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98 2 Basic Principles of Immunology — Ig Serum Concentration Curve —

98 2 Basic Principles of Immunology — Ig Serum Concentration Curve —

o 100

Igg Placenta

Fig. 2.18 Synthesis of significant amounts of immunoglobulins only begins during the perinatal period (uninterrupted lines). IgG from the mother is therefore the child's main means of protective immunity before the age of three to six months (dotted line). Infections encountered during this early period are attenuated by maternal antibodies, rendering such infections vaccine-like.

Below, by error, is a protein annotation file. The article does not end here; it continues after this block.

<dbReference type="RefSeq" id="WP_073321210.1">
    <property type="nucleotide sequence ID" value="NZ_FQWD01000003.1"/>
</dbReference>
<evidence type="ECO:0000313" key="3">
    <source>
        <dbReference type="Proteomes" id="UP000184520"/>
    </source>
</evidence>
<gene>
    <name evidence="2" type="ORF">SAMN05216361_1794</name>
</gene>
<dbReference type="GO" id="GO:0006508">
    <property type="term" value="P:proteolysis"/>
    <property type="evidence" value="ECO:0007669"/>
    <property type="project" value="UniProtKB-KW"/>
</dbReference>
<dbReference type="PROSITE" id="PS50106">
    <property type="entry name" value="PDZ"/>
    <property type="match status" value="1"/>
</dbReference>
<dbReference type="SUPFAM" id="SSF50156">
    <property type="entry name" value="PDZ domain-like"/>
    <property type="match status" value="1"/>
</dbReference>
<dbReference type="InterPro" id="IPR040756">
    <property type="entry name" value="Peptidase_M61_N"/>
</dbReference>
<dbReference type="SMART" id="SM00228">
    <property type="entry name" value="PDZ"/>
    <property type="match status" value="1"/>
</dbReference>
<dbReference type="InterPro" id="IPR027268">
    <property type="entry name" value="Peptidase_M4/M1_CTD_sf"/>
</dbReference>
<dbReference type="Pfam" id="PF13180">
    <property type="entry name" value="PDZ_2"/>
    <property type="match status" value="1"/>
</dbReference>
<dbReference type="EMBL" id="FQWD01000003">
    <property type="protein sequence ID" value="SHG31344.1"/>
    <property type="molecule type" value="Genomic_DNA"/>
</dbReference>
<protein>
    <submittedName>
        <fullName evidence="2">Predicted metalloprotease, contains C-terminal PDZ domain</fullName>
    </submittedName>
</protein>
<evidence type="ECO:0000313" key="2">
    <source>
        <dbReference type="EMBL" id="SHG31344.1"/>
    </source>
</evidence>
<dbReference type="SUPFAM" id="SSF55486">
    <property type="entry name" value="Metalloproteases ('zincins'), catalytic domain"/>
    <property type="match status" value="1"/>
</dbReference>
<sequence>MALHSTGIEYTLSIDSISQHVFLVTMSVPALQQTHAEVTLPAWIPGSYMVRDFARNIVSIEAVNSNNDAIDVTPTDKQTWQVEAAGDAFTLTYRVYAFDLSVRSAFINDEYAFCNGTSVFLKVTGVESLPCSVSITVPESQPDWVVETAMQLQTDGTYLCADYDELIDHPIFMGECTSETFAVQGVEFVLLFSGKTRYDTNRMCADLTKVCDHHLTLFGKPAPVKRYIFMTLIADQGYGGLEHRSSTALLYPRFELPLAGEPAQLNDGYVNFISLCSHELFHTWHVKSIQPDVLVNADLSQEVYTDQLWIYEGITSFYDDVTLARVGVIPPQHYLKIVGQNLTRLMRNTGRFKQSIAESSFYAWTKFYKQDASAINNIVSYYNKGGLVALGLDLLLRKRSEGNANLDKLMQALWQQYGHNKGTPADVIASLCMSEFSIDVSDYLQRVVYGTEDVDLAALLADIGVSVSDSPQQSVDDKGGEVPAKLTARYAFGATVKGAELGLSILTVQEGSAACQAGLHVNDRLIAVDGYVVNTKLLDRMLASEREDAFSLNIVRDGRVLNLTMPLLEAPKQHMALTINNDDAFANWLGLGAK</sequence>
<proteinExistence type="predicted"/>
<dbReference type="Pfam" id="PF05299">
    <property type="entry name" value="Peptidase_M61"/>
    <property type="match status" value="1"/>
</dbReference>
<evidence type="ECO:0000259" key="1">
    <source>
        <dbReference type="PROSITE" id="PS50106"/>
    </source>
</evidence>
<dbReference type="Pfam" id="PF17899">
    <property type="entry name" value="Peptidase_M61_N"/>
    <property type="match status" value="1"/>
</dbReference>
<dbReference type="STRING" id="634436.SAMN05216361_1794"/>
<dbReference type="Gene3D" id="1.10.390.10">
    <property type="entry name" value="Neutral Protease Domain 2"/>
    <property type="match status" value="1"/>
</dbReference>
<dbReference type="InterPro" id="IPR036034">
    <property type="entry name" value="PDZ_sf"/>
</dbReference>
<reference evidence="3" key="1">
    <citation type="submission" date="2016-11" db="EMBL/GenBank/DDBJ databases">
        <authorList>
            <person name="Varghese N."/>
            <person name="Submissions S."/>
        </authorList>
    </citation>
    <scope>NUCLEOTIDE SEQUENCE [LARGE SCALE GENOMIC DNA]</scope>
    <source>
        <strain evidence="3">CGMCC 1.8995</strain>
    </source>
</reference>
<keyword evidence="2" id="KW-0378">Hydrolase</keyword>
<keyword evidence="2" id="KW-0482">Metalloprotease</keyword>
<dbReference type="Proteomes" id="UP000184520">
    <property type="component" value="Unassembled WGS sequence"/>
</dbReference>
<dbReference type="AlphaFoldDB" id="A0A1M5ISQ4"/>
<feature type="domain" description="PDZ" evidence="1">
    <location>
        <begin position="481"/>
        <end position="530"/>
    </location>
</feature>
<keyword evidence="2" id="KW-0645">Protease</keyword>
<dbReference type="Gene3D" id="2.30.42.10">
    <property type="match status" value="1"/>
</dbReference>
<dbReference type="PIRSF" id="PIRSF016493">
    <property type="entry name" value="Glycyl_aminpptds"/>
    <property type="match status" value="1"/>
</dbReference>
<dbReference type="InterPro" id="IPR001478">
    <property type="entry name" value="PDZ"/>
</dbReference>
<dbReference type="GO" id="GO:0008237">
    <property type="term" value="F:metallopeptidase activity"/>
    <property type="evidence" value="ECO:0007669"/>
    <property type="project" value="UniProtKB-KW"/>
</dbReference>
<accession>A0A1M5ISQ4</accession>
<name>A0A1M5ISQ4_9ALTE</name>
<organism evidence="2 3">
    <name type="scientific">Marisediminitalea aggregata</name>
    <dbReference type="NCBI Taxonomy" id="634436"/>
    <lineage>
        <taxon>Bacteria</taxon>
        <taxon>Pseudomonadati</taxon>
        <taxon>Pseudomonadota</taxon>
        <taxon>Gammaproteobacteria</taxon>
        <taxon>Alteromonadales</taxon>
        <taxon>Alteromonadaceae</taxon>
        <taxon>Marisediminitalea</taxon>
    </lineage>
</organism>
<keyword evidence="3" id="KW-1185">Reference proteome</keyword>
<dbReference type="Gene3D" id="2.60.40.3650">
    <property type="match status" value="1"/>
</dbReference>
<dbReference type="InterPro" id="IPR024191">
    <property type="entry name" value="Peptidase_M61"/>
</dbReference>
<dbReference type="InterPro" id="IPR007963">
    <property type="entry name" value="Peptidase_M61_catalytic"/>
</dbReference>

Time (months)

o 100

Fig. 2.18 Synthesis of significant amounts of immunoglobulins only begins during the perinatal period (uninterrupted lines). IgG from the mother is therefore the child's main means of protective immunity before the age of three to six months (dotted line). Infections encountered during this early period are attenuated by maternal antibodies, rendering such infections vaccine-like.

Time (months)

T-Cell Memory